129 - nedogled
Artist Interviews 🎶 Studio Tours 🎛
Hello music people 👋
Today in the spotlight, nedogled
Currently in Serbia, he started as a DJ playing in Goa Trance and Psydub partied. Currently he is making his own music, in his off-the-grid studio in the woods 🎶
Interview & Studio Tour
Who are you and what is your relationship with music?
I am Aleksandar and I come from Serbia.
My first dip into musical waters was in the early 2000s when I started DJ-ing Goa Trance and Psydub at local parties. I’ve always dabbled in DAWs, but my distaste for the screen and mouse workflow, combined with continuous travel, never resulted in more than a few mediocre tracks.
Fast forward to 2019 when I started building up my hardware studio on our off-grid solar-powered homestead in the woods, with the idea of producing music without a DAW.
My primary income comes from part-time business consulting, and I have no intention of forcing my musical efforts into turning a profit. If over time it becomes an additional source of income, that’s great. But music will forever be a primarily creative outlet for me.
Which piece of equipment in your studio is essential to your production process?
It has to be the Elektron Digitone Keys. It’s my main source of sound for pads, leads and bass, and it’s the main brain which controls my other MIDI gear. Since the recent addition of song mode, it’s become a complete package.
What is the least expensive piece of gear that gave you the most results?
I love taking notes to unburden my mind. I can break through mental blockades by writing down answers to questions like: where does this song want to go? What is the shape of the journey? What’s missing from this section? What is obscuring the main idea in this section?
Walk us through your process for creating and producing music.
It usually starts with a gnarly guitar riff or a wicked sound I’ve designed on the Digitone and which I now must force into my next creation by any means necessary!
Once I’ve established the hook, I’ll usually figure out the bass and drums next (always using samples of acoustic drum kits on my TR-6S).
Every song I make has a developed backstory behind it (the current album I’m working on is based on a book of short stories I published) so that’s going to inform the direction of the journey in a big way, and take the pressure off me for much of the decision making.
My recording setup is limited to 6 mono and 2 stereo channels, which helps a lot with finishing tracks by giving me a hard limit within which to deliver the message.
What is a production technique that you always come back to?
Lately I’ve been approaching bass in a similar way on a couple of tracks. I’ll lay down a 16th note pattern on the Digitone, always in 2-3 voice unison and then I’ll have the LFOs on random sample and hold set to modulate volume and filter cutoff or filter envelope depth by about 10%.
What this does is change a very mechanical bassline to an unpredictable, yet still relentless onslaught of tight staccato bass notes.
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How would you describe your style?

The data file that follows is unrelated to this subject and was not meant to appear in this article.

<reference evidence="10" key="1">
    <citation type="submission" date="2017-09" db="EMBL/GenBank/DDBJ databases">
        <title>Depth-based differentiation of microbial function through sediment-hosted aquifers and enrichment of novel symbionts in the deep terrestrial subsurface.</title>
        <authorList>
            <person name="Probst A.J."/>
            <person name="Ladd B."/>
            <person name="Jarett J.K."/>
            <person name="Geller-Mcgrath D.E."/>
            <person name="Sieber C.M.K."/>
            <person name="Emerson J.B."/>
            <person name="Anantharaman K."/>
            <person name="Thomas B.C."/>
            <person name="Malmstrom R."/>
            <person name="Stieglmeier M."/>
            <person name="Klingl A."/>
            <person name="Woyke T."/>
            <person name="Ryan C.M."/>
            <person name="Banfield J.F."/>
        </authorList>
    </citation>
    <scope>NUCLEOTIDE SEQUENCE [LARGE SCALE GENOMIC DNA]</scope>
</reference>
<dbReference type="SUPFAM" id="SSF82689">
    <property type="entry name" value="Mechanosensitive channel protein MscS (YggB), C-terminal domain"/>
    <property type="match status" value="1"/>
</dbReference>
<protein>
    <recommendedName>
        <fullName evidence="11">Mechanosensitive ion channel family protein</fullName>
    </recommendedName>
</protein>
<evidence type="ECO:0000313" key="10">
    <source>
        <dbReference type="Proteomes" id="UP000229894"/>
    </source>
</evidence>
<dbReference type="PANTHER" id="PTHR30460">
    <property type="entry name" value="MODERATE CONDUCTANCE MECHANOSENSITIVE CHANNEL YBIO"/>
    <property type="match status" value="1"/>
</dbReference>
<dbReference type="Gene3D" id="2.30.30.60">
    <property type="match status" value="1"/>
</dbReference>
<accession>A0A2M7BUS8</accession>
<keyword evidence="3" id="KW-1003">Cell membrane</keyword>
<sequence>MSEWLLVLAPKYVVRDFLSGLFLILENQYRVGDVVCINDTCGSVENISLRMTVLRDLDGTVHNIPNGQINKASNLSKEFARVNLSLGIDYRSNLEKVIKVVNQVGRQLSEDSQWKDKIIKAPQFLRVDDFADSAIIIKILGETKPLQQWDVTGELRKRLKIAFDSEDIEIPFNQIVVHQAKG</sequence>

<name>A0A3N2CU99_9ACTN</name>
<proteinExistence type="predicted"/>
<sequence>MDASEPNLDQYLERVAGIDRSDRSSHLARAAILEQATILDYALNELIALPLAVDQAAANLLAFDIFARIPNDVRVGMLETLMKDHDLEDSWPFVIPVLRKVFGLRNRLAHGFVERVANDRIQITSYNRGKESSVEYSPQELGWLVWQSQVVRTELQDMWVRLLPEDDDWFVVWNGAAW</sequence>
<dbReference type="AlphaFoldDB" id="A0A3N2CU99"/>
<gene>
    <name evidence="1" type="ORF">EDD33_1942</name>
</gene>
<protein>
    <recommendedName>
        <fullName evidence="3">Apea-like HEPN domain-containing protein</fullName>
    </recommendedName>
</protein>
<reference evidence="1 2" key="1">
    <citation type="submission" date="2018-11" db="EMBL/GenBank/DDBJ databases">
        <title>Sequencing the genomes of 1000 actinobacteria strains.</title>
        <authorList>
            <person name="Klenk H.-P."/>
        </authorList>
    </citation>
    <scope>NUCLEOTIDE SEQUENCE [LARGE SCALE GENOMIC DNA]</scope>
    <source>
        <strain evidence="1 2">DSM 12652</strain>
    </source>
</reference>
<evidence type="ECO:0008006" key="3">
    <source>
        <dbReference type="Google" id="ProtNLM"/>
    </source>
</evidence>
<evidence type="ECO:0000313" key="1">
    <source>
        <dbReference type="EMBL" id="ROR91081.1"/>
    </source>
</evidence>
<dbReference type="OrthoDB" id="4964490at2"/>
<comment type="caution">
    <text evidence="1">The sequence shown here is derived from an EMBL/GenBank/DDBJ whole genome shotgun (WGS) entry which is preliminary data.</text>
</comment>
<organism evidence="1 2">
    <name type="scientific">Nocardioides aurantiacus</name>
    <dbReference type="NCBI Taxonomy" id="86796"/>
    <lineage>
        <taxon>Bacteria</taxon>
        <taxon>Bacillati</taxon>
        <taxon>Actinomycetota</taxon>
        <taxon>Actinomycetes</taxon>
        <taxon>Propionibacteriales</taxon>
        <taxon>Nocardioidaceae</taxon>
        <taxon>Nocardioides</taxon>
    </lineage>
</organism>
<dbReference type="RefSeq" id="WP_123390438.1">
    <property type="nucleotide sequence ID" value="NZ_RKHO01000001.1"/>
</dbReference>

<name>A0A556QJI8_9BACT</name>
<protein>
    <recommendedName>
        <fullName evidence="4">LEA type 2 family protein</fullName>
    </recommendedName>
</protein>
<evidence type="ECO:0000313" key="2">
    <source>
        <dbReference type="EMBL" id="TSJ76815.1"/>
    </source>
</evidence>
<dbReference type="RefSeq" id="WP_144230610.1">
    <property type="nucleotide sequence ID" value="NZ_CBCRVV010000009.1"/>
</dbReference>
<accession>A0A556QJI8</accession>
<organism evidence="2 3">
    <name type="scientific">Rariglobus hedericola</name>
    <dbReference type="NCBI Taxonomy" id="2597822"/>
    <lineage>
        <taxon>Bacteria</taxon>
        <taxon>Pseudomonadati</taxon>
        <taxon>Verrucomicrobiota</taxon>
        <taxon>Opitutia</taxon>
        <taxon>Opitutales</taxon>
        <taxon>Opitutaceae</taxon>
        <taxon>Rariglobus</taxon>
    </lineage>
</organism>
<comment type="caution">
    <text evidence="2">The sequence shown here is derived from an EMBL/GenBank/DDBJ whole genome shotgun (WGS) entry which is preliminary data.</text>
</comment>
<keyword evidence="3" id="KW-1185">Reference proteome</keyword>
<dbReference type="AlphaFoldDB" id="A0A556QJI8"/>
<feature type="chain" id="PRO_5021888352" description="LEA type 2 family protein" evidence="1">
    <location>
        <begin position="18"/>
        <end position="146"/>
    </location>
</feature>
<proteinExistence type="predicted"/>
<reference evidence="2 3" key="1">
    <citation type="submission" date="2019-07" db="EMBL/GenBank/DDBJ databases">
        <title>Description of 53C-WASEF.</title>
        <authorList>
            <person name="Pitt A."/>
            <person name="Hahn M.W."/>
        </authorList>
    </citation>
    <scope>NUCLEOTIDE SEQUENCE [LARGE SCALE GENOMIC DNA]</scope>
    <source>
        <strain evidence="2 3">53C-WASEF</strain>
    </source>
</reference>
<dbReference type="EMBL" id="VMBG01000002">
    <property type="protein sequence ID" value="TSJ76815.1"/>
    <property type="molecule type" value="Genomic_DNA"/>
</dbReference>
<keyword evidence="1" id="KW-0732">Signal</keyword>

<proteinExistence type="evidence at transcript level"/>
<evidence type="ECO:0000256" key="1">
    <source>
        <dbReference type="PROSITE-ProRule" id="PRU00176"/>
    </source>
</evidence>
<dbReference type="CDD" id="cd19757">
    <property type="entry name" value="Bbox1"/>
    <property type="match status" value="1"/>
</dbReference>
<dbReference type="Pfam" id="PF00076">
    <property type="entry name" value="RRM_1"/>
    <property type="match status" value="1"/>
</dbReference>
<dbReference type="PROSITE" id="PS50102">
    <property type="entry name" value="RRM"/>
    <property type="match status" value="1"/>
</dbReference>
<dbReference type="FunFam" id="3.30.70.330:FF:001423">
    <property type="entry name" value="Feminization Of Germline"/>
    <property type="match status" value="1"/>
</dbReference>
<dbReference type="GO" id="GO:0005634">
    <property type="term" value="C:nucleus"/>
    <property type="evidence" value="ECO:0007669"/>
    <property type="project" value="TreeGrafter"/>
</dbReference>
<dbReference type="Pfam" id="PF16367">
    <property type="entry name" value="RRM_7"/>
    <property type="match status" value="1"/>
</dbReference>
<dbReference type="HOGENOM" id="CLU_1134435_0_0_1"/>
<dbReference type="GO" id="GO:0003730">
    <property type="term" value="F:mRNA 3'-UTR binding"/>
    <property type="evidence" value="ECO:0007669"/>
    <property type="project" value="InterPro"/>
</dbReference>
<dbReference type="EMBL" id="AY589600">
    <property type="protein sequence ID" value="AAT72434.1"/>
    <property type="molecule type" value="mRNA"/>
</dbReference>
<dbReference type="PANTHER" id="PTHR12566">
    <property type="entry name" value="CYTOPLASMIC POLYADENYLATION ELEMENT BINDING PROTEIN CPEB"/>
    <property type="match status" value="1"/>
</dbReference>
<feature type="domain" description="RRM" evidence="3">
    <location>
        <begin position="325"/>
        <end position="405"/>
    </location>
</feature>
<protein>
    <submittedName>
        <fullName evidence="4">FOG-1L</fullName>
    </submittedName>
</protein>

That’s a tough one. I like calling it Doomwave, but there are obvious influences from Dungeon Synth and Synthwave, all the way to Grunge and Metal - minus the vocals.
What is a big challenge you have as an artist?
Promotion used to be a big challenge, but I’m quite happy with the number of ears my music is currently hitting. As long as people are enjoying it and I’m getting some feedback, I can consider my music to be complete.
Time in the studio is my biggest limitation right now. I have way too many ideas that I want to put to use, but not enough free time to work on them. It’s definitely a challenge, but I try to look at it in a positive way: I’m always hungry and whenever I step into the studio it’s bound to be a productive session.
Has building a hardware setup changed your perspective on music or life in general?
First and foremost, I feel extremely privileged for having access to these sound devices, while the collective biosphere of the planet goes to shit (together with us in it). I take it as my responsibility to use them and help nudge the tides of doom in a positive direction with the stories my music tells, or at the very least help those of us who are living during the great dying cope with what’s happening around us.
One tip on how to spark creativity?
Do something new, using only what you already have.
Try a new or forgotten feature on a synth or drum machine.
Check out the manual or Reddit to see what others are doing, and see how you can tell your own story using techniques that others have discovered... and let yourself be surprised by what comes out of it!
A book, movie, article, or album that has inspired you?
The Weird: A Compendium of Strange and Dark Stories (VanderMeer) and The Ayahuasca Visions of Pablo Amaringo.
I feel that I can create an infinite amount of music just by tapping into those two books, which are endless wells of inspiration and creativity.
Anything else you'd like to say?
On December 1st my new album will be out, I’ve been working on it for 2 years. Preorders are already happening on bandcamp.
Thanks for running the newsletter! It's great watching all the colorful sound corners everyone has made for themselves and hearing about their approach to sonic storytelling.
Where can people find more of your music and connect with you online?
Elektron Digitone Keys
Tascam Model 12
Alesis SamplePad Pro
Fluid Audio FX50
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